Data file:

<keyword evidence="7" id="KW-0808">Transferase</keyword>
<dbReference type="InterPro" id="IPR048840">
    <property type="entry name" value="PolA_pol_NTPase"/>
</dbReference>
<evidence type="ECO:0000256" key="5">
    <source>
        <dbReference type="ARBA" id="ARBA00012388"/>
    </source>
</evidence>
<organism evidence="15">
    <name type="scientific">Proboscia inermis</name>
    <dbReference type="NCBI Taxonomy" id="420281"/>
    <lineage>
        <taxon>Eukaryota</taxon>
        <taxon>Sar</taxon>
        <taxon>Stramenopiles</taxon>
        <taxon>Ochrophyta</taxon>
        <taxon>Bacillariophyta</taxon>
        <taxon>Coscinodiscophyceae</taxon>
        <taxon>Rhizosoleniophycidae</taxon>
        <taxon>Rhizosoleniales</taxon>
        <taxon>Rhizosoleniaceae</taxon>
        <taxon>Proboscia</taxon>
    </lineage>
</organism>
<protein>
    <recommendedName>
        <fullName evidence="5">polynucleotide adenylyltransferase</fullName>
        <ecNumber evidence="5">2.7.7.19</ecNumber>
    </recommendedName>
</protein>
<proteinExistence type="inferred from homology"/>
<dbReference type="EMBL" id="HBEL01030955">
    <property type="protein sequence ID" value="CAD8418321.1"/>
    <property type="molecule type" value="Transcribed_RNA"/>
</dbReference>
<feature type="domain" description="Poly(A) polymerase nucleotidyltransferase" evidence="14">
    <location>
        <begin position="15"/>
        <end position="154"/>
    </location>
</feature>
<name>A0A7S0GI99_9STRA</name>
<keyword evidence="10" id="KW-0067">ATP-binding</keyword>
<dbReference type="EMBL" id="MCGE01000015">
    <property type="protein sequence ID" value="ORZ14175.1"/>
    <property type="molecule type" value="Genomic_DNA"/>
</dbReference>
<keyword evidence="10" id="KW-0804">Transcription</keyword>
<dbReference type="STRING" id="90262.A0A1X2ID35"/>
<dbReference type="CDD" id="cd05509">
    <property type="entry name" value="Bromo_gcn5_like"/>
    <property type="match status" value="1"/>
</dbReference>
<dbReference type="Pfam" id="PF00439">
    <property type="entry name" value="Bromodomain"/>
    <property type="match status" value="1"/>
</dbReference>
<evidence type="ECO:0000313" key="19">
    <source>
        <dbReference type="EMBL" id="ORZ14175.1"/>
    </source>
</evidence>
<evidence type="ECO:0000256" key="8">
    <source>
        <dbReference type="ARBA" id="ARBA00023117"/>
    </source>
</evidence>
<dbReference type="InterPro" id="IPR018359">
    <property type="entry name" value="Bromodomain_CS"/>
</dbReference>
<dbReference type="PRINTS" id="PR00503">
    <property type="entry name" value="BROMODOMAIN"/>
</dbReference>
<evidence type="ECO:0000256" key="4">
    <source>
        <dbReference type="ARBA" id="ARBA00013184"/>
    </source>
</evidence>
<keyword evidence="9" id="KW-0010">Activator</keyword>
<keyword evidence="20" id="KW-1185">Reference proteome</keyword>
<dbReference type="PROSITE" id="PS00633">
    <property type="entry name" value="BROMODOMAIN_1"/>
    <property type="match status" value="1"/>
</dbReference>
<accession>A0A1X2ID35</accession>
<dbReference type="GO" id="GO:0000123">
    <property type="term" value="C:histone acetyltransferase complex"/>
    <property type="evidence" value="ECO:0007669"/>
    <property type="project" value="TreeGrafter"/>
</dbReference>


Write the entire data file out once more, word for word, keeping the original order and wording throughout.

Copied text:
<keyword evidence="7" id="KW-0808">Transferase</keyword>
<dbReference type="InterPro" id="IPR048840">
    <property type="entry name" value="PolA_pol_NTPase"/>
</dbReference>
<evidence type="ECO:0000256" key="5">
    <source>
        <dbReference type="ARBA" id="ARBA00012388"/>
    </source>
</evidence>
<organism evidence="15">
    <name type="scientific">Proboscia inermis</name>
    <dbReference type="NCBI Taxonomy" id="420281"/>
    <lineage>
        <taxon>Eukaryota</taxon>
        <taxon>Sar</taxon>
        <taxon>Stramenopiles</taxon>
        <taxon>Ochrophyta</taxon>
        <taxon>Bacillariophyta</taxon>
        <taxon>Coscinodiscophyceae</taxon>
        <taxon>Rhizosoleniophycidae</taxon>
        <taxon>Rhizosoleniales</taxon>
        <taxon>Rhizosoleniaceae</taxon>
        <taxon>Proboscia</taxon>
    </lineage>
</organism>
<protein>
    <recommendedName>
        <fullName evidence="5">polynucleotide adenylyltransferase</fullName>
        <ecNumber evidence="5">2.7.7.19</ecNumber>
    </recommendedName>
</protein>
<proteinExistence type="inferred from homology"/>
<dbReference type="EMBL" id="HBEL01030955">
    <property type="protein sequence ID" value="CAD8418321.1"/>
    <property type="molecule type" value="Transcribed_RNA"/>
</dbReference>
<feature type="domain" description="Poly(A) polymerase nucleotidyltransferase" evidence="14">
    <location>
        <begin position="15"/>
        <end position="154"/>
    </location>
</feature>
<name>A0A7S0GI99_9STRA</name>
<keyword evidence="10" id="KW-0067">ATP-binding</keyword>
<dbReference type="EMBL" id="MCGE01000015">
    <property type="protein sequence ID" value="ORZ14175.1"/>
    <property type="molecule type" value="Genomic_DNA"/>
</dbReference>
<keyword evidence="10" id="KW-0804">Transcription</keyword>
<dbReference type="STRING" id="90262.A0A1X2ID35"/>
<dbReference type="CDD" id="cd05509">
    <property type="entry name" value="Bromo_gcn5_like"/>
    <property type="match status" value="1"/>
</dbReference>
<dbReference type="Pfam" id="PF00439">
    <property type="entry name" value="Bromodomain"/>
    <property type="match status" value="1"/>
</dbReference>
<evidence type="ECO:0000313" key="19">
    <source>
        <dbReference type="EMBL" id="ORZ14175.1"/>
    </source>
</evidence>
<evidence type="ECO:0000256" key="8">
    <source>
        <dbReference type="ARBA" id="ARBA00023117"/>
    </source>
</evidence>
<dbReference type="InterPro" id="IPR018359">
    <property type="entry name" value="Bromodomain_CS"/>
</dbReference>
<dbReference type="PRINTS" id="PR00503">
    <property type="entry name" value="BROMODOMAIN"/>
</dbReference>
<evidence type="ECO:0000256" key="4">
    <source>
        <dbReference type="ARBA" id="ARBA00013184"/>
    </source>
</evidence>
<keyword evidence="9" id="KW-0010">Activator</keyword>
<keyword evidence="20" id="KW-1185">Reference proteome</keyword>
<dbReference type="PROSITE" id="PS00633">
    <property type="entry name" value="BROMODOMAIN_1"/>
    <property type="match status" value="1"/>
</dbReference>
<accession>A0A1X2ID35</accession>
<dbReference type="GO" id="GO:0000123">
    <property type="term" value="C:histone acetyltransferase complex"/>
    <property type="evidence" value="ECO:0007669"/>
    <property type="project" value="TreeGrafter"/>
</dbReference>